The medium nozzle on the Badger 105 is also useful for that. If you like a gravity feed brush as I prefer.


I second that!

  • Member since
    July 2019
Posted by Anyway on Wednesday, July 3, 2019 11:41 AM


Thanks all for your replies, much appreciated and a lot of great information to ponder.

I agree with those who said to go for spray-can primer, and it's much easier in the end and bottled primer just leads to messy and tedious strip-downs and clean-ups. But wider, even coverage for paint is what I'm really after so I googled around about the Paasche and the Badger...



Apparently the Paasche H is popular with car modelers because it basically sprays like a beast and is perfect for painting car chassis in no time flat. It's also simple, inexpensive and tough as nails. But more googling revealed that, if you're not laying down that sort of heavy wet coat its old-fashioned design does not atomize paint as finely as modern airbrushes, which leads to a more granular finish. I use acrylics and this seems a red flag to me. I'm also not thrilled with the siphon feed, bottles, etc. and cleaning and stocking all that in a tight workspace.



In many ways the Badger looks ideal; I like the gravity cup and in the US the price is really appealing, but I'm in Europe and it is a rare import which costs more than the Iwata so I had some serious sticker shock. Also, only the fine-needle is available which starts to make it look eerily similar to... the Iwata. Buying medium needle parts just sends the final price into the stratosphere.



Which led me to think (light bulb goes off, then slight embarrassment at the retrospective obviousness of it), Why not just put a .5 mm needle assembly into the Iwata and call it a day? Iwata parts definitely aren't cheap but it's dramatically less than the Badger set-up, and I assume the increased flow and a higher psi will get the coverage I'm after. And you can swap needles for fine work, 2 for 1, happy camper. If anyone uses this set-up for an Iwata I'd love to hear your results and if I'm on the right track here.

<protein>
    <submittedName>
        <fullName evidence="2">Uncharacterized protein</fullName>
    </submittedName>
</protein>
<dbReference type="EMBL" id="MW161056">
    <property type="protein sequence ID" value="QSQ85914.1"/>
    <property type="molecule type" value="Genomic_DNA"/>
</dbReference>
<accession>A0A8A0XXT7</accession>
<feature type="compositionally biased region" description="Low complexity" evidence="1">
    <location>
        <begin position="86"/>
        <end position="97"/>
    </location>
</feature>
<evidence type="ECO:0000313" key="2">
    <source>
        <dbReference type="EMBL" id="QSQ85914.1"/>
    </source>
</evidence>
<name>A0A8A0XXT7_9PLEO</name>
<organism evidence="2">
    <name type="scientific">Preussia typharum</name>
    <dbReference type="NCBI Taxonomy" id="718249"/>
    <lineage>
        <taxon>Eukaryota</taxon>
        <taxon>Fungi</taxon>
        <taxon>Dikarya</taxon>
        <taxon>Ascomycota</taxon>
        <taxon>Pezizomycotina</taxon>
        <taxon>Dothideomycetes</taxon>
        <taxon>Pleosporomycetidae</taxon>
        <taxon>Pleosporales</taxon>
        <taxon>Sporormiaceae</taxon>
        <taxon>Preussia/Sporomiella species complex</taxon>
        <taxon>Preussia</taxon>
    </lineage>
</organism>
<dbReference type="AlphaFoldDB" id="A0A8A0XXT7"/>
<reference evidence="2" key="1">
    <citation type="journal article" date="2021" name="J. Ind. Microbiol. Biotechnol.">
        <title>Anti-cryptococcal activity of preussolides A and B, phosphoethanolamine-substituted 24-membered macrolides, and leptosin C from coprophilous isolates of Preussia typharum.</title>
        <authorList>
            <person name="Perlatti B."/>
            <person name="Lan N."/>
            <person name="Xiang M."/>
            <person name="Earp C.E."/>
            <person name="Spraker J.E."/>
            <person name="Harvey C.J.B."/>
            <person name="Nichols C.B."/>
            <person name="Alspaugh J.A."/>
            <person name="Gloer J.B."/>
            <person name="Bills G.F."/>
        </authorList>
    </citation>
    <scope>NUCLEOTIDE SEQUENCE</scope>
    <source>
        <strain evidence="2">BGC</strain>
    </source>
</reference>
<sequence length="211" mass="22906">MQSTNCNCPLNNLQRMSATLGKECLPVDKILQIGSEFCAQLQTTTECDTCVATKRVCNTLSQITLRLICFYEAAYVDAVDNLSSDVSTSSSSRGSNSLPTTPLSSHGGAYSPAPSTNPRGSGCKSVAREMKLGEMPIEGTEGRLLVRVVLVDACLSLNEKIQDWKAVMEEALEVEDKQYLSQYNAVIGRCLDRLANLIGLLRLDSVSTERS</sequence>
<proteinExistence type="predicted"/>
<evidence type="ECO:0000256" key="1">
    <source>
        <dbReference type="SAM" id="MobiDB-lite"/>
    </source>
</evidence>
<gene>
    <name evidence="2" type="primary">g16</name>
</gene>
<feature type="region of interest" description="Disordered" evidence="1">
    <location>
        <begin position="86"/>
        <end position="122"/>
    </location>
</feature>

• Member since
    November 2018
Posted by oldermodelguy on Wednesday, July 3, 2019 1:27 PM

Pretty much any airbrush with .5 needle set or larger should work well. I use either the .5 or the .7 on my Badger 200 and as I mentioned in my other post, the .7 in my Paasche H. I actually could probably use the fine needle set in the Paasche because that is either .55 or .6 but at any rate plenty large enough.

Edit: the Paasche H #1 needle set is apparently .45 and the medium .6 as it turns out. So I use the medium for primer which has worked very well for me.

  • Member since
    August 2019
  • From: Northern Nevada
Posted by HighDesertmodeler on Thursday, August 15, 2019 11:54 PM
I like my Paasche VL for priming and base coats (using #1 needle, .5mm nozzle). I also like its needle adjustment wheel. For gravity feed, you may like the Badger 105 with its .5mm needle, get a fine detail conversion (.3mm) for finer camo patterns while you’re at it. It also sprays a fairly wide pattern even with .3mm nozzle.